Some of these rituals remain with us to this very day and are included in almost all spiritual practices and most world religions, whether it’s in the form of holy smoke, incense sticks or simply the fragrance of flowers covering temple grounds or decorating a deities’ idol.
Impact and Influences
Smells not only form or trigger memories, they can also be used to influence one’s moods and potentially even increase or decrease aggression and the likes. One of the ways these aromatic wizards work is by impacting our dopamine and serotonin levels.
However not all of the substances used in aromas, flavors, fragrances, etc. are beneficial to us. In fact there are thousands of harmful chemicals in products ranging all the way from deodorants to vapes which are perfectly legal ingredients, yet often have a detrimental effect or even allergic reaction on many unsuspecting sufferers.
One of my friends once had a lymph node removed from under her arm pit and the cause later was blamed on an aluminum derivative containing deodorant.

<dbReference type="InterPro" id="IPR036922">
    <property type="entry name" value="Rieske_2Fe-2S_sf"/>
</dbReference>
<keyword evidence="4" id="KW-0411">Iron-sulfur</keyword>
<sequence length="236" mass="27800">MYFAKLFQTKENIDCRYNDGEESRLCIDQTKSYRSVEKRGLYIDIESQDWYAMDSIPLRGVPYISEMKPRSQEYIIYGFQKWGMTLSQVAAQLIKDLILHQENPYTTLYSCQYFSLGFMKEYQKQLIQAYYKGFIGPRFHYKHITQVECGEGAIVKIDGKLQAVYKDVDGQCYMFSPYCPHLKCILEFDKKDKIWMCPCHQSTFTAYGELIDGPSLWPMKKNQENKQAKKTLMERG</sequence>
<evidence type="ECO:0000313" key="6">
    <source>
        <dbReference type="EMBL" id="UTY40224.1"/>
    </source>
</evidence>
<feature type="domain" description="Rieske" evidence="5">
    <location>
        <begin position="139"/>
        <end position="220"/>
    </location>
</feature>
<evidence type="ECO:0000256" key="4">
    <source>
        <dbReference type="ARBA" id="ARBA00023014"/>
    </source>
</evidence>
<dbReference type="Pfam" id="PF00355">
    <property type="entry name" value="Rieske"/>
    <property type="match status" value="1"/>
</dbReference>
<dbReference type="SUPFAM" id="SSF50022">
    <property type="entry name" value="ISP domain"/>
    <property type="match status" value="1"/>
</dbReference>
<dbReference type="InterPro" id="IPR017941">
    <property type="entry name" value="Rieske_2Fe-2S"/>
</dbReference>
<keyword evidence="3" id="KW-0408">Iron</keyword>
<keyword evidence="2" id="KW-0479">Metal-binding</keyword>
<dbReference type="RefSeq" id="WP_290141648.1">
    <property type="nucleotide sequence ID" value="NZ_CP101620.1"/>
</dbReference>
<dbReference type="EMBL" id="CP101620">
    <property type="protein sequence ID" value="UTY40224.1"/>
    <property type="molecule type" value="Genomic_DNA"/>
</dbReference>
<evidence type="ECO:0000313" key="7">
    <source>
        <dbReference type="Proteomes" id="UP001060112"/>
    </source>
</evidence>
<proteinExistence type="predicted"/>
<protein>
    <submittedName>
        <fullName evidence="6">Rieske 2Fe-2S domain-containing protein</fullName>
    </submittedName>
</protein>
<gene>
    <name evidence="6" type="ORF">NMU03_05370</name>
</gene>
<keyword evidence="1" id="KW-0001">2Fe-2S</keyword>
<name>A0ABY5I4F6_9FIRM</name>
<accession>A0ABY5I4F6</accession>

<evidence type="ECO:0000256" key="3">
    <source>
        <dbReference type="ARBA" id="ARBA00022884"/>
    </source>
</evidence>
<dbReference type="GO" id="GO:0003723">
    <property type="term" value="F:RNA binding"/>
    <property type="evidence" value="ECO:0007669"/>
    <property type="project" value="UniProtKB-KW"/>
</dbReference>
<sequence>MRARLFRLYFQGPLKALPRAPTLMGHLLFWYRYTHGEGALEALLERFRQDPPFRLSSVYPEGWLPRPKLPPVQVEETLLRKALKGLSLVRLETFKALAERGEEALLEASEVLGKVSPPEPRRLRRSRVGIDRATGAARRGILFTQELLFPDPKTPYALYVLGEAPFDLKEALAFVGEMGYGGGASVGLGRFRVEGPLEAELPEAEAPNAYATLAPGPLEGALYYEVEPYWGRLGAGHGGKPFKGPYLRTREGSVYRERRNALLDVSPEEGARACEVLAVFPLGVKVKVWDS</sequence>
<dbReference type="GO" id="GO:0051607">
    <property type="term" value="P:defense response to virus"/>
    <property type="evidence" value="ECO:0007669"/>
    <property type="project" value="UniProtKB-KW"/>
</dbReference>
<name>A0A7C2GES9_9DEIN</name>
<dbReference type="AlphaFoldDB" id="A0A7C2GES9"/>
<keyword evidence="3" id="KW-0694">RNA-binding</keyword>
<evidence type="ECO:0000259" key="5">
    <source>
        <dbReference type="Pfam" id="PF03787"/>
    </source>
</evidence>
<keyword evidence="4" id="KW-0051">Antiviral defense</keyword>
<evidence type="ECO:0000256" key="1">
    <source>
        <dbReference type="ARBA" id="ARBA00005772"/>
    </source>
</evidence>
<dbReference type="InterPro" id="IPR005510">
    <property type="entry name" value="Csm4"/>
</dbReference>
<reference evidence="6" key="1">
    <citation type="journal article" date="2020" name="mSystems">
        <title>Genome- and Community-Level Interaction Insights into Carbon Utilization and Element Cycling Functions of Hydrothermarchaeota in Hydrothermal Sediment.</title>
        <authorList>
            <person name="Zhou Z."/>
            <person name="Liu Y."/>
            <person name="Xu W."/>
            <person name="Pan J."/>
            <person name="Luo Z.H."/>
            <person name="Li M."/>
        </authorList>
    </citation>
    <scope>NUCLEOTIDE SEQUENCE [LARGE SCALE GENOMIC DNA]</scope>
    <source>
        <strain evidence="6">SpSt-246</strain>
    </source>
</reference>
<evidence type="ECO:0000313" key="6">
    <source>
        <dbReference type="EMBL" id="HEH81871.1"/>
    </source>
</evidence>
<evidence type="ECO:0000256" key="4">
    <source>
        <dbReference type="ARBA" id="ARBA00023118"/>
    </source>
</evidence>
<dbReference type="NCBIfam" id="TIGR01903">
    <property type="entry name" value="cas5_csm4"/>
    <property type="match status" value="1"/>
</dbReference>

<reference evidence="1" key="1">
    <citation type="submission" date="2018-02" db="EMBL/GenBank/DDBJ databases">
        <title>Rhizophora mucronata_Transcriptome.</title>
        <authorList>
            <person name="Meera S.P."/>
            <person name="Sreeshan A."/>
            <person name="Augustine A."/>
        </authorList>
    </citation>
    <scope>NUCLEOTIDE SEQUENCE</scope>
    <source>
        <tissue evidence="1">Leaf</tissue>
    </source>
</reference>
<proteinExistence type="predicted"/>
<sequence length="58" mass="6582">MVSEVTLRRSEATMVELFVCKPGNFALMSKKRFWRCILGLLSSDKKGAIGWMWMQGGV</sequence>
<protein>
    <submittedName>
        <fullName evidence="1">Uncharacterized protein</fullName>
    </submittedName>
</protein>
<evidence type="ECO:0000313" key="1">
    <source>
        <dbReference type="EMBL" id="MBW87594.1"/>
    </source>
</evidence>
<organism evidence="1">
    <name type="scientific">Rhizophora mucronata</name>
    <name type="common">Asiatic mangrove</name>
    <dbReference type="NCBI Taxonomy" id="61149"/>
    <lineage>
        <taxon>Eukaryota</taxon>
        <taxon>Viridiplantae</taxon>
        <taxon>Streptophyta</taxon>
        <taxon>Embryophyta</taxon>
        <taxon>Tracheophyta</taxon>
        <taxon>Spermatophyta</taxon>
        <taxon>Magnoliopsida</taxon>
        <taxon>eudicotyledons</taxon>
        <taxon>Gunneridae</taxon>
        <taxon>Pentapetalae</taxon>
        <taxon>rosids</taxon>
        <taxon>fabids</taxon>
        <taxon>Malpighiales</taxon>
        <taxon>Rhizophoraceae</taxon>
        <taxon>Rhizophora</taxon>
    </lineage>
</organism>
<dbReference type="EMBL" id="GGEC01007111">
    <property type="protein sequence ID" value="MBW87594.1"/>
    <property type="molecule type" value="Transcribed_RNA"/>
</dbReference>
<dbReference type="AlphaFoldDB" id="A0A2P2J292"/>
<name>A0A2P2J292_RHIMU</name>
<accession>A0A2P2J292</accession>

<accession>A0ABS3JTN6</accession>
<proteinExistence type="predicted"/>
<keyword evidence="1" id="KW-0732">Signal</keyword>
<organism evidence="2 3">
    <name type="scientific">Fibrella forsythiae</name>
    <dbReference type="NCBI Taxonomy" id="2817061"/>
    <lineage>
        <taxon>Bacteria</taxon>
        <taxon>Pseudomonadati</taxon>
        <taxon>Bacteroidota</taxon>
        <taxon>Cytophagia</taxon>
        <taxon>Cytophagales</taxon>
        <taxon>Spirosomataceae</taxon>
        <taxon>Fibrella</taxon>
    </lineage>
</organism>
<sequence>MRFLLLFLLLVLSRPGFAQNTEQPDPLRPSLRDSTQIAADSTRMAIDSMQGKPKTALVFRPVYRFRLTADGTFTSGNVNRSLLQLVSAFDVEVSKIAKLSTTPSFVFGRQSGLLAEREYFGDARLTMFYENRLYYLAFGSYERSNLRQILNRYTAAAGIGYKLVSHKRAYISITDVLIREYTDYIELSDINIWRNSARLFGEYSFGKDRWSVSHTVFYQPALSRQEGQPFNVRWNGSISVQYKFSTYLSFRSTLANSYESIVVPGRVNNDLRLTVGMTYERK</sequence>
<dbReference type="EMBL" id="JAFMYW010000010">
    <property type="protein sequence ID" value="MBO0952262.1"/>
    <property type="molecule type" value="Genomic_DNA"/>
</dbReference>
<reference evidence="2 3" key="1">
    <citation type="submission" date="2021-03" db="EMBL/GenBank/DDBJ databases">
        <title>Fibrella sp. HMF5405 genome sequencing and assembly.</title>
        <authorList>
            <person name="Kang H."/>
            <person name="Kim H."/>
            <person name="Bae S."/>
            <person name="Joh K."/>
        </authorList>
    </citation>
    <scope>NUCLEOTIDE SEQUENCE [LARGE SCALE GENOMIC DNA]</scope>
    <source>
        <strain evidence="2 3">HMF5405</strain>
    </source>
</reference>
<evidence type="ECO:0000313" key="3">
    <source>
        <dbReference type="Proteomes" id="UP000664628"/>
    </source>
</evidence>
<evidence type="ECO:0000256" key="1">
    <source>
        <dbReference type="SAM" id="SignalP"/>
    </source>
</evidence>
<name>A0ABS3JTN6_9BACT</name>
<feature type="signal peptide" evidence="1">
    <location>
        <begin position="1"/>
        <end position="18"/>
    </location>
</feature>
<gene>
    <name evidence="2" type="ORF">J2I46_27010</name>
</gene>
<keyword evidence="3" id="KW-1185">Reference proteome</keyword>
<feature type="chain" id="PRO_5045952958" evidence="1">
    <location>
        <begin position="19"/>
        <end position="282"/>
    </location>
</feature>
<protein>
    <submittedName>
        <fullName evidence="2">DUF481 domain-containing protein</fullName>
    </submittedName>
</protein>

Unless you’re doing your own research and taking control of your own health though, you’re unlikely to be pro-actively notified of the dangers contained in apparently nicely smelling consumer products.
A Powerful Industry
The fragrances industry is a multi-billion dollar market estimated to reach USD 30.61 billion in 2023, controlled by only a few large names. The “big four” in the F&F sector are led by publicly less known corporations Givaudan, Firmenich, IFF, and Symrise, resembling sort of an oligopoly.
More recently major tobacco conglomerates are also entering the race for dominating yet another part of the aroma business world in the form of vapes. Vaping isn’t so cool as some people tend to believe. One of my friends who had already smoked normal cigarettes in the past and had successfully stopped for many years got addicted to vaping and says she finds it much harder to quit than cigarettes at the time.